Michael F. Marra was born in Northern Italy and would go on to study at the University of Turin, where he specialized in Sanskrit and Pali. His pursuit of language and interest in Buddhist scholarship would eventually lead him to the study of Japanese literature. After receiving his PhD, he taught at the University of Tokyo and University of Southern California before moving to UCLA in 1993. It is during this period of his career that he turned his attention to Japanese aesthetics and hermeneutics, an area of study in which he would become a pioneer-- "He aligned the Japanese sources with contemporary European debates on aesthetic and literary issues, to show how the conventional Japanese vocabulary of literary aesthetics--terms previously seen solely in light of traditional Shinto and Buddhist religious sensibilities--acquired new nuances to reflect modern philosophical concerns. No one else had ever conceived of this project, much less attempted it" (Source: UC Senate).
A professor of history at UCLA, Miriam Silverberg was celebrated for her contributions to her writings on modern Japan. Her fresh insights and "avant-garde" approach to Japanese scholarship make her a stand-out academic in her field. She also directed the UCLA Center for Women's Studies from 2000-2003, establishing the CSW Workshop Project.
Her research interests included militant Japanese women, Japanese popular culture, Nakano Shigeharu, Japanese colonialism, Korean modernity, and more.
Shoichi Ozawa (1929-2012) was an actor, poet, and essayist who graduated from Waseda University as a student of French literature. He established the first rakugo research group on campus, and trained as an actor during his time in university. He would go on to participate in the performing arts on stage, radio shows, television, and film.
Later on in his career, he would continue to pursue his research in the traditional performing arts, touring Japan in order to begin collecting, preserving, and studying relevant materials.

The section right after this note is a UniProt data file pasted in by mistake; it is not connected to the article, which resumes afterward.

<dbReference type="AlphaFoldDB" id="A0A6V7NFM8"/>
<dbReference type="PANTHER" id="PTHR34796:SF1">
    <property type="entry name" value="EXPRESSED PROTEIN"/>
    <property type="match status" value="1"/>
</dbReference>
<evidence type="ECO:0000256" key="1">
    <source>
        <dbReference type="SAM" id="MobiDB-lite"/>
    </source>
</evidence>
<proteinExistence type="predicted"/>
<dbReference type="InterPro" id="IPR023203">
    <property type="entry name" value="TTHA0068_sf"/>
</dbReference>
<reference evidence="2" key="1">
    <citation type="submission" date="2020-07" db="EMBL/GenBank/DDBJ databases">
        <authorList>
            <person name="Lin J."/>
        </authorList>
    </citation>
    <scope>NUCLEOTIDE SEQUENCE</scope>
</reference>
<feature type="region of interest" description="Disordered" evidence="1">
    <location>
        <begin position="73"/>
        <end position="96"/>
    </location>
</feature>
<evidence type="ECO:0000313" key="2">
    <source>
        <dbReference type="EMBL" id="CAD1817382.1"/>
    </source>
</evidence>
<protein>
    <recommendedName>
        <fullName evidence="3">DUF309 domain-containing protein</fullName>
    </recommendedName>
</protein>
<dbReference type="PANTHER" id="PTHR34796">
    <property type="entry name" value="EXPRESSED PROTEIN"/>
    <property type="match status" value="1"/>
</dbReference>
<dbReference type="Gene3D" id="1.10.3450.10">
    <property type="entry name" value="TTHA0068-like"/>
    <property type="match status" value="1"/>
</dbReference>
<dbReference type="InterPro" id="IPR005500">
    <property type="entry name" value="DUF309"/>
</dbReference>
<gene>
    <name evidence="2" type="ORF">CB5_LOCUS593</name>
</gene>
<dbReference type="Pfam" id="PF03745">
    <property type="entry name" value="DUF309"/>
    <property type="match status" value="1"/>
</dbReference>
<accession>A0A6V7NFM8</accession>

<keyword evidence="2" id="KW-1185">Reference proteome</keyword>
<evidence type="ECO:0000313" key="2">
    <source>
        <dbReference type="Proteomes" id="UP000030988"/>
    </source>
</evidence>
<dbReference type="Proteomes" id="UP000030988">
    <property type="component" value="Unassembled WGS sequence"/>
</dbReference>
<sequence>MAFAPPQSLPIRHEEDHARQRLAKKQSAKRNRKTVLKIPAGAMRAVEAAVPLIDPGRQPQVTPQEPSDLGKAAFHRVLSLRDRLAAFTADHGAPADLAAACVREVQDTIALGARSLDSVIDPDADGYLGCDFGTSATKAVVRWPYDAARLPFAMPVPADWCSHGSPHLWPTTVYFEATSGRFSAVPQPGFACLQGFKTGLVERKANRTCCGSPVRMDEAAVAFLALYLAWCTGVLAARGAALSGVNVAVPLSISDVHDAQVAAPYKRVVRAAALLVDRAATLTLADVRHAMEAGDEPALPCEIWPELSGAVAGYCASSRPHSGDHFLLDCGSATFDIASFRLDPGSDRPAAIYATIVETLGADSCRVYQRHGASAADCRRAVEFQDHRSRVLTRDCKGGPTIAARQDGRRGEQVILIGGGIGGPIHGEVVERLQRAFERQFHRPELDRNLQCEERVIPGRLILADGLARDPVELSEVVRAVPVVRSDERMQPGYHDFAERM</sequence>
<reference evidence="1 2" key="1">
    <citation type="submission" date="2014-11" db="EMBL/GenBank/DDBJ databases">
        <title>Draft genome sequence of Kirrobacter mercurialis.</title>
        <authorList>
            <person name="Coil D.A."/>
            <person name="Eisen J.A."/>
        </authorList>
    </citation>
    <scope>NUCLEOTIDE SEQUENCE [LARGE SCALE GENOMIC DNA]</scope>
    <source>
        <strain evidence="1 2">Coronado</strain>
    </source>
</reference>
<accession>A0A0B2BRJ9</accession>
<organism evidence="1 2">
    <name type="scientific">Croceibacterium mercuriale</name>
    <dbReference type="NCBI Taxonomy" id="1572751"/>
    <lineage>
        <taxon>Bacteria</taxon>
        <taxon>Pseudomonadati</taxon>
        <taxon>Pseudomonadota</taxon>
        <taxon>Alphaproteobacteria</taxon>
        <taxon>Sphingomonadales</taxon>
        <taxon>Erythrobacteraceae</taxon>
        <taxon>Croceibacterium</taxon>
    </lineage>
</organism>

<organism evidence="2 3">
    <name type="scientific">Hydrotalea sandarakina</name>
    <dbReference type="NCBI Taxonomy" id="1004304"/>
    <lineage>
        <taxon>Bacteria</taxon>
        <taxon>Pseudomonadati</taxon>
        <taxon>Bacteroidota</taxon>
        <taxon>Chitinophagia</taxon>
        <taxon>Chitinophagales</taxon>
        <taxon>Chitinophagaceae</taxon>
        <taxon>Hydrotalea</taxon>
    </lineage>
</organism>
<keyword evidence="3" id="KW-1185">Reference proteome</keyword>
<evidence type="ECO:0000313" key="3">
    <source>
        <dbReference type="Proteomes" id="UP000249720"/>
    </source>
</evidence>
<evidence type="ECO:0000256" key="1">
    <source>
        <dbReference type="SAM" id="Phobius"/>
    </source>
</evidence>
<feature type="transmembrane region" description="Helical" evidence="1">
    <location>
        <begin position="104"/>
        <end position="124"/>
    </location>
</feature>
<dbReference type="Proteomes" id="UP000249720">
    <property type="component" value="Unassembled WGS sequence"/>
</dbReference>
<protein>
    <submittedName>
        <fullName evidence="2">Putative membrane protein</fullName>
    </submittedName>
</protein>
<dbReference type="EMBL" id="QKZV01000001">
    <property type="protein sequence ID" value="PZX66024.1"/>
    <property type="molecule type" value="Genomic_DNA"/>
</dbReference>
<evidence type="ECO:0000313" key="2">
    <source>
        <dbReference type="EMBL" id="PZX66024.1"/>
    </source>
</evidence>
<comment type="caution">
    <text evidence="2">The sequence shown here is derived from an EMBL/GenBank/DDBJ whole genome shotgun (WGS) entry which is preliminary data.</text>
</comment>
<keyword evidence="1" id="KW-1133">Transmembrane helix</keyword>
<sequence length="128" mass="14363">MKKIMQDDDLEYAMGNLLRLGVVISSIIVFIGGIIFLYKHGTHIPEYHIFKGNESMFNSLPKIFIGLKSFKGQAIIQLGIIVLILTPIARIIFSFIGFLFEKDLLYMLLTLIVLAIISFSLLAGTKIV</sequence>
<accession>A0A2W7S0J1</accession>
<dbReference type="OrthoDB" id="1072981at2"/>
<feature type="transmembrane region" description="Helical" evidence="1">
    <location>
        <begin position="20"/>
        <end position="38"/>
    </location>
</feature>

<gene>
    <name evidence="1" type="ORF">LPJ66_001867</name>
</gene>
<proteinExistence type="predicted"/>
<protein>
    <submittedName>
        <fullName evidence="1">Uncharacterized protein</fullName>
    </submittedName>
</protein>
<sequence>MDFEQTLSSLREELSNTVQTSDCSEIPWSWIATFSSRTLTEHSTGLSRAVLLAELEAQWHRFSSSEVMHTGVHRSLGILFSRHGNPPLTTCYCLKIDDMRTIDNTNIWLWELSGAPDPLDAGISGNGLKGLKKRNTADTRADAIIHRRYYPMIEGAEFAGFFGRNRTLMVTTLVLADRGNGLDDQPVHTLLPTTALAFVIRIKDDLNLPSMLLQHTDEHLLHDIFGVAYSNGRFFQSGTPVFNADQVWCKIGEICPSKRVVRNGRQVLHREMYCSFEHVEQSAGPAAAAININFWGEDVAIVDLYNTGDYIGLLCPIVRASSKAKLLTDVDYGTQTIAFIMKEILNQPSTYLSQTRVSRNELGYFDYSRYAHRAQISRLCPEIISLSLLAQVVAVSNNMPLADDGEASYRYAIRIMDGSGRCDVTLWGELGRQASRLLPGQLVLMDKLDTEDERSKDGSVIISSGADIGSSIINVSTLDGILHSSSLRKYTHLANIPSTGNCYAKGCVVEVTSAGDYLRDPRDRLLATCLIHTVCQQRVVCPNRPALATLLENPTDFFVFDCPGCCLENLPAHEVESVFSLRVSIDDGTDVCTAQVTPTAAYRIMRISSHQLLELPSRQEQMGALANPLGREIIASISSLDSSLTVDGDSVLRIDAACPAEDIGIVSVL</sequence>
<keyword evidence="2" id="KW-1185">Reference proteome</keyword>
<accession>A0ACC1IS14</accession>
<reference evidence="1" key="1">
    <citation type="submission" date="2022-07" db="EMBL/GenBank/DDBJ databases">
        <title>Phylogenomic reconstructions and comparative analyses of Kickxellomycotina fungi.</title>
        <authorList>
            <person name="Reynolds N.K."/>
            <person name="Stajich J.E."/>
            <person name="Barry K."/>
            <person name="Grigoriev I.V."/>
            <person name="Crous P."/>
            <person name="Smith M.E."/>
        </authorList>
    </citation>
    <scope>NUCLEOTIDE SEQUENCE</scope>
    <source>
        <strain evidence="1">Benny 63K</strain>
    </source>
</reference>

UCLA's collection (alongside the Honda Yasuji collection) was donated by Waseda University's Tsubouchi Memorial Theatre Museum, and contains total 4,500 volumes of monographs and journals. It covers a vast expanse of the histories of smaller, rural performing arts, to more popular, urban entertainment such as rakugo.
William Bodiford is a professor emeritus in the Department of Asian Languages and Cultures at UCLA. He primarily works on Soto Zen Buddhism, however he has published on a broad range of Buddhist topics spanning broadly from medieval to contemporary times. He is a member of the editorial boards of "Cursor Mundi: Viator Studies of the Medieval and Early Modern World” (UCLA Center for Medieval and Renaissance Studies), “Studies in East Asian Buddhism”, and “Classics in East Asian Buddhism”.
Click here to view materials donated by Professor Bodiford.
Yasuji Honda (1906-2001) graduated from Waseda University in 1929 as a student of literature. He is widely regarded as the leading expert on Japanese folk performing arts, and is a key figure in the revival movement. He became an authority on the categorization of types of folk arts, creating the most comprehensive list of folk performing arts in Japan. Yasuji's research has been a cornerstone of modern Japan's understanding of performing arts. He would later serve as a professor at Waseda and also as a member of the Council for Cultural Affairs, and has received numerous accolades for his work.
UCLA's collection was donated by Waseda University's Tsubouchi Memorial Theatre Museum, and contains total 4,500 volumes of monographs and journals. It covers a vast expanse of the histories of smaller, rural performing arts, to more popular, urban entertainment such as rakugo.
Yoshie Yoshida (1929-2016) was an avant-garde art critic and curator whose work spanned the arts, dance, and other subcultures. In 1961, he became a member of the Art Critics Association. As a curator and event/exhibit organizer active in political and performance art circles, his collection contains monographs, serials and audiovisual materials, scrapbooks, article clippings, exhibition programs, posters and correspondences.